Psalm 31:9–16; Job 13:13–19; Philippians 1:21–30 (read online ⧉)
As we are about to enter yet another week full of COVID-19, exhaustion is setting in for many people. Some people are discovering how empty their lives are without work. Some people are discovering how empty their lives are without others around them. Others are wanting to escape being “locked” into the same house with their parents, teenagers, children, etc.. It makes for interesting times.
The psalmist and Job are both very tired. They are tired emotionally, physically, and spiritually all the way down to their bones. Many of us can sympathize, as we are feeling something similar. Is it to the same extreme? No. It is immediate and undeniable.
Do not deny your feelings. Do not deny your spiritual desert. Don’t think “because you’re a Christian” you’re “not supposed” to feel the way you do. There are exceptions, of course. Jesus does tell us a few things. However, there has long been a culture in churches where many of the feelings people are feeling now would be considered unfaithful and unChristian.
This might actually be the most powerful Holy Week you ever experience if it has not been the most powerful Lent. Being overwhelmed and the exhaustion matches the pace, heartache, and (ultimately) crushing nature of Holy Week. As we approach Holy Week (starting tomorrow with Palm Sunday), embrace it. It sounds strange, yet it is entirely fitting. Too much focus on Easter robs much of the emotional and spiritual significance of Holy Week.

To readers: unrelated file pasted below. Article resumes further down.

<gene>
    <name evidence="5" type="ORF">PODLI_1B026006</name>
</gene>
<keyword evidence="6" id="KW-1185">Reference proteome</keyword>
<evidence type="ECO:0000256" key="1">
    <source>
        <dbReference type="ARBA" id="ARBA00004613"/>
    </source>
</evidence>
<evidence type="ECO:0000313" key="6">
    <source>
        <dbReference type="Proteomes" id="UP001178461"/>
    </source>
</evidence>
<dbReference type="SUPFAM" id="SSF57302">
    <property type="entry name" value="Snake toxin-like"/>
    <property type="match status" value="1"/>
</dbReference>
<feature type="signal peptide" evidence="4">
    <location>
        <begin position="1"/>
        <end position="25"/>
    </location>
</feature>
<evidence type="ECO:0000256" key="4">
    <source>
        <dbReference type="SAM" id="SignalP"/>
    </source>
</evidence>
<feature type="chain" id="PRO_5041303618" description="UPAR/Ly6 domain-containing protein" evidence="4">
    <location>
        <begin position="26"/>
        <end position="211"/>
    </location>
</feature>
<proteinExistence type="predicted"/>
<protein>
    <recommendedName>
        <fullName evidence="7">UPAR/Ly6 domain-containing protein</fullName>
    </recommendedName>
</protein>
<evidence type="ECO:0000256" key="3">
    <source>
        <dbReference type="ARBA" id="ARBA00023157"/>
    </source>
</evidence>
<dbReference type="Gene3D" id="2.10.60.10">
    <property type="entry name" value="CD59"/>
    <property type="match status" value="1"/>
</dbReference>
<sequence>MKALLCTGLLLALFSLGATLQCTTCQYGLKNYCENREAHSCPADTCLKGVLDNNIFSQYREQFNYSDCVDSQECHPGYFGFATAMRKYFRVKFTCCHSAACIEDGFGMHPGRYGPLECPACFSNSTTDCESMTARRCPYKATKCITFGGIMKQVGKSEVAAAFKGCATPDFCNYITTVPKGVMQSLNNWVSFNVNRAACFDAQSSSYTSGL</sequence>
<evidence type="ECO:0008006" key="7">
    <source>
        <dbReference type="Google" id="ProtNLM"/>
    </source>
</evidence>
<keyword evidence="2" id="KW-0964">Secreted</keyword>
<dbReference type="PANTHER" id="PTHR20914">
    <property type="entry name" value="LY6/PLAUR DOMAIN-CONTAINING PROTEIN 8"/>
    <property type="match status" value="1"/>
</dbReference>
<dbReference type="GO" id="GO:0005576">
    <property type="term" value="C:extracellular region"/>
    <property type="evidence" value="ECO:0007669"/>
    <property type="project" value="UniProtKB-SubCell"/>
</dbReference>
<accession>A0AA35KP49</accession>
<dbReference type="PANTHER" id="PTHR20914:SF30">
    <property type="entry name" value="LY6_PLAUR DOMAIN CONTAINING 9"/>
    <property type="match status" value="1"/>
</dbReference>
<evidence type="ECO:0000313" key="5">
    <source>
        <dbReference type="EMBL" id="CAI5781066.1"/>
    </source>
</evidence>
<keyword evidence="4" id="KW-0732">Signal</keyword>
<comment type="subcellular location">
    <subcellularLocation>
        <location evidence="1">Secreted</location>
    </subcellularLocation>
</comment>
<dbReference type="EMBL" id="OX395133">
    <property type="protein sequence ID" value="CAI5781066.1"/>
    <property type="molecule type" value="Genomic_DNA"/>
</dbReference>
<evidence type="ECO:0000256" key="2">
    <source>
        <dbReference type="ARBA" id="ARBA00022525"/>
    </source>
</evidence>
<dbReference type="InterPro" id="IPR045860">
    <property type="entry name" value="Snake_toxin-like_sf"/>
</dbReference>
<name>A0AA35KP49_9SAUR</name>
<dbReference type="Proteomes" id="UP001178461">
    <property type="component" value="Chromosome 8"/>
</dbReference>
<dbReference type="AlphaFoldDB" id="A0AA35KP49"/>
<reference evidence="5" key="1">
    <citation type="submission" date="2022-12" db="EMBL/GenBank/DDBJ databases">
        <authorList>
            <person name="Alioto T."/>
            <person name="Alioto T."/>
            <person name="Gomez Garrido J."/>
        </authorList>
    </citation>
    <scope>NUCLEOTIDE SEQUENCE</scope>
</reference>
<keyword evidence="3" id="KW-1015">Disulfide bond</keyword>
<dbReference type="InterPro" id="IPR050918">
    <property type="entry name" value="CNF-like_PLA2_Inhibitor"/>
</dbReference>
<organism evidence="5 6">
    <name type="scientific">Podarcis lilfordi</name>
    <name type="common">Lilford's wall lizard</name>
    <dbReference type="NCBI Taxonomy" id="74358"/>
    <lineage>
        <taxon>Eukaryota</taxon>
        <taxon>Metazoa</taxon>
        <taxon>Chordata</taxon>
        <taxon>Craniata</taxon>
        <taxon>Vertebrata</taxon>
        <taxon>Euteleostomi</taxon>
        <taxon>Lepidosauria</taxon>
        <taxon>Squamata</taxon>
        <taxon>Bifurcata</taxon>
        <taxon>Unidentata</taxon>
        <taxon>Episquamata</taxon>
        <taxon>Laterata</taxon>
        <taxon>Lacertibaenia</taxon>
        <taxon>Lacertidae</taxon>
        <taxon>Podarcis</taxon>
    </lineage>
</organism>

We don’t think of Paul asking that question, for we look at Paul as this big character and “doctor” of the Christian faith, and he is. As we read Philippians, he wanted to go “home” to be with Jesus. He wanted it to just be over and get to the great part. Paul wanted it to end. However, he wanted to take as many people with him to Jesus. The quip holds true, you can only take people to Heaven with you, not things or status.We are called not to deny our feelings, exhaustion, our fear. We are called to embrace them…and then live our lives as fully as we can through Christ. Then we become testifiers to the hope that we have that is beyond the current and beyond the now. There are many people around us that need that hope.
1) How are you doing? Really. What are your feelings? How are you doing emotionally, spiritually, physically?
2) What might Holy Week teach you (yes, you’re guessing) about how to deal with COVID-19? What might your experiences with COVID-19 teach you about Holy Week?
3) There are a lot of people struggling right now. Many of them are thinking about a different response to, is it over yet? What will you do to seek such people out and to give them hope? If you are one of those that are thinking of suicide, who can you reach out to?